And most damningly, reactivity to your actions is drastically reduced. They can’t afford to include as much dialogue in the game, so they don’t write it. The choices you have in conversational dialogue become two, perhaps three, and rarely more than that, because the responses must be limited to reduce studio time. On top of that, there are less ‘triggers’ (consequences occurring in later events due to a specific action within the dialogue) in order to reduce the amount of lines that must be recorded later.
The writing becomes less nuanced as a result, and the game, no matter the talent behind it, loses the opportunity for some creative choices. These issues are not unique to the Fallout: New Vegas DLC, though the implementation of their workarounds might be.
And from the perspective of voice actors, they’re forced to read for a performance that will be used to fit the needs of any number of splices that occur within in a dialogue sequence, which does reduce studio time… and the quality of their performance. As much as I love many different parts of Alpha Protocol, including its excellent audio engineering and performances, once I caught on to the use of dialogue-splicing I could not un-see it.
Now, after all that, I want to clarify my position. Voice acting is not bad, it is restrictive.
Voice acting also can add emotional depth to a scene, integrate gameplay and story, and bring a new dimension to a character. In particular, voice acting lends itself well to humor and the nuances of speech: the subtle anger when speaking a name, a breathless joy upon being reunited with someone thought-long lost, and so much more. And when I think of my favorite vocal performances in gaming, they tend to be from RPGs.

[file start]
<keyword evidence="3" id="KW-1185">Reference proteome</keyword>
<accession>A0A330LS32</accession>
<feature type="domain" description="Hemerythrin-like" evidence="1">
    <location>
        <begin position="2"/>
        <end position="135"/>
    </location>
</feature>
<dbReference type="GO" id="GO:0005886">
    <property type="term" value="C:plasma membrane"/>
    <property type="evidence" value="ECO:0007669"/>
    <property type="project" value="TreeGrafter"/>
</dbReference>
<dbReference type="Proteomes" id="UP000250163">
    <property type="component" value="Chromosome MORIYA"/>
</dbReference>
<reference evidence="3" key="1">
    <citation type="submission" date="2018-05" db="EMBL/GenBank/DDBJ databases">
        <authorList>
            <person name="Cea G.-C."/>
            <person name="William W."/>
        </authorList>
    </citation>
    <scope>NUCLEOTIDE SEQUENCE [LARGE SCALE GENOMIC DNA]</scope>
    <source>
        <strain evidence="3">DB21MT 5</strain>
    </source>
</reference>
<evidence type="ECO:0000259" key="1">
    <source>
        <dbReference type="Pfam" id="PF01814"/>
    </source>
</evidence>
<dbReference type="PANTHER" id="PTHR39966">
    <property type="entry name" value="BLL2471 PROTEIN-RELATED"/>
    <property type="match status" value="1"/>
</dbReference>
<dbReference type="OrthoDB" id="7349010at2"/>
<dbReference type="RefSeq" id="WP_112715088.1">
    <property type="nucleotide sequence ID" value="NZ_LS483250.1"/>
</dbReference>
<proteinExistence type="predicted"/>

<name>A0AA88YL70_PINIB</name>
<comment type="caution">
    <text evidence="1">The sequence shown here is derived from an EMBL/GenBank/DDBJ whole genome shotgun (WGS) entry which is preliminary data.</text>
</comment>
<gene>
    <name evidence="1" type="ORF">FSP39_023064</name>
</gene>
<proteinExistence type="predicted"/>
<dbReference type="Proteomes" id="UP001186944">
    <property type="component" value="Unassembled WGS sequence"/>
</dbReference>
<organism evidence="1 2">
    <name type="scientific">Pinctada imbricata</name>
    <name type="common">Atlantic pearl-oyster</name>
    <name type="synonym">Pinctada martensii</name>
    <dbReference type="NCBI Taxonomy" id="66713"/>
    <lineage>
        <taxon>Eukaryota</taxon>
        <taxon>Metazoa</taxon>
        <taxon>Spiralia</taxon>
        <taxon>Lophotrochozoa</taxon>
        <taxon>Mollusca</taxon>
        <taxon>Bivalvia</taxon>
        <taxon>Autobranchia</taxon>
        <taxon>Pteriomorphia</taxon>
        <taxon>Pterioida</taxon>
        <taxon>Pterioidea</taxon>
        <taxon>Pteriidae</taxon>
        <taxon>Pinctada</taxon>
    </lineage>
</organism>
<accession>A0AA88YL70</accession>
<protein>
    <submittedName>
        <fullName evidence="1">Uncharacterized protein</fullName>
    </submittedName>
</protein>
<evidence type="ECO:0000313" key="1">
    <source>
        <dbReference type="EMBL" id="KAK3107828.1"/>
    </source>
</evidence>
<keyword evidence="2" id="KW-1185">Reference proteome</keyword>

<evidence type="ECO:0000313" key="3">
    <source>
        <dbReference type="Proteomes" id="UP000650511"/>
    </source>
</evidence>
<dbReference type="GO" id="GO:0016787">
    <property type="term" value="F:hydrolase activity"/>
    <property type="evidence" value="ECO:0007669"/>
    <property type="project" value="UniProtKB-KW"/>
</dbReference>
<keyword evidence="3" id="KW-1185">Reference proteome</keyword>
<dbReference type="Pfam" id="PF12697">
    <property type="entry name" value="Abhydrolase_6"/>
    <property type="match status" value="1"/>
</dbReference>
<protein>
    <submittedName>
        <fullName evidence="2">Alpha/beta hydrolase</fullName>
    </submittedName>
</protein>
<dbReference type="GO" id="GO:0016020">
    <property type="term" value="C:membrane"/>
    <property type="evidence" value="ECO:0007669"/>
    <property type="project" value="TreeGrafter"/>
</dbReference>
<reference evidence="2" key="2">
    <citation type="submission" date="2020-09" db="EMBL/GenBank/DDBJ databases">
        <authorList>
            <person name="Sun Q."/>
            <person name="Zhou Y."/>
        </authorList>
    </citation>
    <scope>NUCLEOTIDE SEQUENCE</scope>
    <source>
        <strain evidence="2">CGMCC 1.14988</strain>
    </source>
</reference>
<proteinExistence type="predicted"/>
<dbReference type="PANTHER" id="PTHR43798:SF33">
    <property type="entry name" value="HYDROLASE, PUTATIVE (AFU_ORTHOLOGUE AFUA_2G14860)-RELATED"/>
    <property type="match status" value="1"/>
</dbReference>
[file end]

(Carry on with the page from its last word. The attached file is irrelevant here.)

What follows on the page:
And like I said, not having voice acting is a restriction too: Portal could not have been the same game without a voice actor for GLaDOS.
So why would I suggest a six million dollar budget for Obsidian’s Fallout when that’s not enough to support full voice acting? There are two reasons: The first being that full voice acting isn’t the only option for voice acting at all. Fallout and Fallout 2 used a method where major and memorable characters had voice acting, though not necessarily for every line of dialogue. Minor characters, or less important dialogue sequences, didn’t use voice acting at all. It was used at critical junctures to help emphasize elements within the story and setting, without eating up the entirety of the game’s budget. It was used as a tool, and to great effect.
But the second reason is this. Good voice acting does, as I’ve said, add a lot to the dialogue. But for that potential upside – there is, after all, bad voice acting – it incurs not only a large cost, but the need to sacrifice certain creative choices. Those choices, like the ability to write complex dialogue, reactive dialogue, and reactive quests, are Obsidian’s greatest strengths. Why, of all things, would you ask them to sacrifice that?
Part 3 will be posted tomorrow, discussing some of the Obsidian Entertainment staff that deserve to be involved in a new Fallout.